The times in which we live seem to delight in the radical disconnect with the past, a rejection of the hermeneutic of continuity. It has become fashionable to reject the past in principle, to insist that we have nothing to learn from those who have gone before us, and that the circumstances today require new and different solutions to survive. This is true even in the Church.
It is hard to find a real Calvinist today -- even in the denominations which are his theological heirs. It is hard to find a real Lutheran today -- someone who is not embarrassed by Luther (going too far or not far enough) or who view the Lutheran Confessions as mere suggestions. It is hard to find a church that practices in keeping with its own past practice -- think here such things as close(d) communion. It is hard to find a church where the liturgy used on Sunday morning is consistent with its own liturgical history -- without worship wars in which the past as seen as irrelevant or passe.
The issues that are controversial today shouldn’t be. But they are. It was not all that long ago that nearly every Christian denomination stood firmly on the side of life but there are many of those jurisdictions that have conveniently forgotten what they said and there are many in the pews who find it easy to disagree with their church's stance and still remain in the pews. It was not all that long ago that you could tell what denomination a church was by seeing what happened on Sunday morning but now Lutherans worship like evangelicals and evangelicals dabble at liturgy and congregations within each jurisdiction have made conflicting choices. It was not all that long ago that such things as catechisms, confessions, and doctrinal statements were normative for the faith of a church body but now even confessional churches find creative ways to confess differently from their confessions.
The issues that are controversial today shouldn’t be. But they are. It is a sign of the times in which we live that the most controversial things in the faith are what the church has believed, taught, and practiced in the past. For those on the liberal end, these things are archaic or irrelevant so they invent positions on issues from the historicity of Scripture to sex and gender issues that represent a distinct breech from their own theological ancestors. On the conservative end, these things are controversial because they are convinced that they either don't work anymore or are not relevant to where our people are and so they find ways to invent a theological identity or at least a practical face that is at odds with their theological predecessors.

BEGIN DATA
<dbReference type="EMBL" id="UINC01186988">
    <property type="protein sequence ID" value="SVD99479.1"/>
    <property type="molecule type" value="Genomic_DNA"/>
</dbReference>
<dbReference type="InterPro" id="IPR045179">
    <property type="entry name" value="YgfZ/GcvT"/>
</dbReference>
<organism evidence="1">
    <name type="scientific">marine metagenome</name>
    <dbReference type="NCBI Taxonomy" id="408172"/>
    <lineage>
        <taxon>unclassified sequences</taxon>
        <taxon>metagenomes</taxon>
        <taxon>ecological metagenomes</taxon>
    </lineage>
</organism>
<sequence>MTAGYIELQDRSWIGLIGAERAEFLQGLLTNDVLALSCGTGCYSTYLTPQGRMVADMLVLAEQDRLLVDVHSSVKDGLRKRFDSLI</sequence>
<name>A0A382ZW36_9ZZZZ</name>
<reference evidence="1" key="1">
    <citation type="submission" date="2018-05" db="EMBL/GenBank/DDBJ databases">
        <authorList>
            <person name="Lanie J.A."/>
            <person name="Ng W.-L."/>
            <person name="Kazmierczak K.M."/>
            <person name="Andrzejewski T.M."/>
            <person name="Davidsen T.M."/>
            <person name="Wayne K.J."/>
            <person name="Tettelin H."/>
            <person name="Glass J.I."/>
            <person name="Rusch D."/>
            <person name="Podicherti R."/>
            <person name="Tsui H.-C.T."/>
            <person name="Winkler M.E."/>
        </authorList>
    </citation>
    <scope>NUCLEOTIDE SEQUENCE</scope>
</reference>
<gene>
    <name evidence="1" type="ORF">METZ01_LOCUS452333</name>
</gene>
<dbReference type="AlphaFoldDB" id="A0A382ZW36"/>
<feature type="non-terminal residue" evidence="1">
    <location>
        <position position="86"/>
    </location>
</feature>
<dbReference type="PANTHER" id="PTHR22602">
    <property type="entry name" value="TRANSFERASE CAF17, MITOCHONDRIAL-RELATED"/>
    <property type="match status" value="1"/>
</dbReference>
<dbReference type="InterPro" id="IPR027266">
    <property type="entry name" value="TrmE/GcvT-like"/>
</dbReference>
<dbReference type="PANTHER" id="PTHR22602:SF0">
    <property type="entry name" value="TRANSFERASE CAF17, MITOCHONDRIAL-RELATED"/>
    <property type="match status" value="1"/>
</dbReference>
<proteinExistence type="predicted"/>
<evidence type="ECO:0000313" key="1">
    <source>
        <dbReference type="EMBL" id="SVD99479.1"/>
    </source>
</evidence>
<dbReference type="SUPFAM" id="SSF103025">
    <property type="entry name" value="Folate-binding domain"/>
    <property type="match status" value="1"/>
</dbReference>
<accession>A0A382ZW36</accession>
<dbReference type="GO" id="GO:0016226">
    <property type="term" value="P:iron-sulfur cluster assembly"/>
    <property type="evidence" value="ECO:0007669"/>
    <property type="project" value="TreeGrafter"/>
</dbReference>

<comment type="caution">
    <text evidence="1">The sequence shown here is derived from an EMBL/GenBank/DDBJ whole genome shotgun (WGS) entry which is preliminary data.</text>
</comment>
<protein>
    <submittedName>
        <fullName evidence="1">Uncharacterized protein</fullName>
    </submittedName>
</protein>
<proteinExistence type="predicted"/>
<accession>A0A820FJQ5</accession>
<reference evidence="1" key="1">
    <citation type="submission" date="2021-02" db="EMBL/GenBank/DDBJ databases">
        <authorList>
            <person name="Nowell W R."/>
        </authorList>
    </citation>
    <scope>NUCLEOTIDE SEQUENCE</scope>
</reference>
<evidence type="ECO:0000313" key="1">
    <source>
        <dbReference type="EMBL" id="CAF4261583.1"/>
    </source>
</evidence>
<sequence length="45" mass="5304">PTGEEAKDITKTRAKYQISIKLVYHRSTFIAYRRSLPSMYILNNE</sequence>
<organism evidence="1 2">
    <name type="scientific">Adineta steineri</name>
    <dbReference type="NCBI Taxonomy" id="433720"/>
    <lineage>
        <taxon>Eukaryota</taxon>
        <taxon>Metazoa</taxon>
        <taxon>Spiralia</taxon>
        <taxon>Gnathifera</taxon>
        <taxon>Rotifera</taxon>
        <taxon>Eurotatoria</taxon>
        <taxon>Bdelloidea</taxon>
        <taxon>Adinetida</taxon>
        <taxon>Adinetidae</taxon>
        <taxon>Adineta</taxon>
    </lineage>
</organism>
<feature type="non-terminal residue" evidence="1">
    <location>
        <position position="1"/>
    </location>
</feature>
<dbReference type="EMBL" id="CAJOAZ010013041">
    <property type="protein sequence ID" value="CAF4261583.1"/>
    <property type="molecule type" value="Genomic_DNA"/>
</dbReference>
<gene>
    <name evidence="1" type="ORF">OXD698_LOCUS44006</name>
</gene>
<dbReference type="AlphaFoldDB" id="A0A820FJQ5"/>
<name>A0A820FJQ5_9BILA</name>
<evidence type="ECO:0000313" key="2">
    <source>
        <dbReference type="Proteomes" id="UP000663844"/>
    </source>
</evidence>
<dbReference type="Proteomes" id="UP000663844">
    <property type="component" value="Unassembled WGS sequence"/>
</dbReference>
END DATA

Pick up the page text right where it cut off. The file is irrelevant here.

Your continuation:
In other words, the most radical position today seems to be the stance that is consistent with the past. On everything from birth control to abortion to same sex marriage to cohabitation to the factual basis for Scripture's stories to liturgy to piety -- the most radical position is the one that stands on the same ground as our theological ancestors. Interesting. Something to think about, to be sure. Just maybe we don't have to reject our past in order to guarantee our future. Just maybe, a faithful continuity with the past just might be the road as yet left untrod and the real path to vitality. Just thinking and you know how dangerous that can be. . .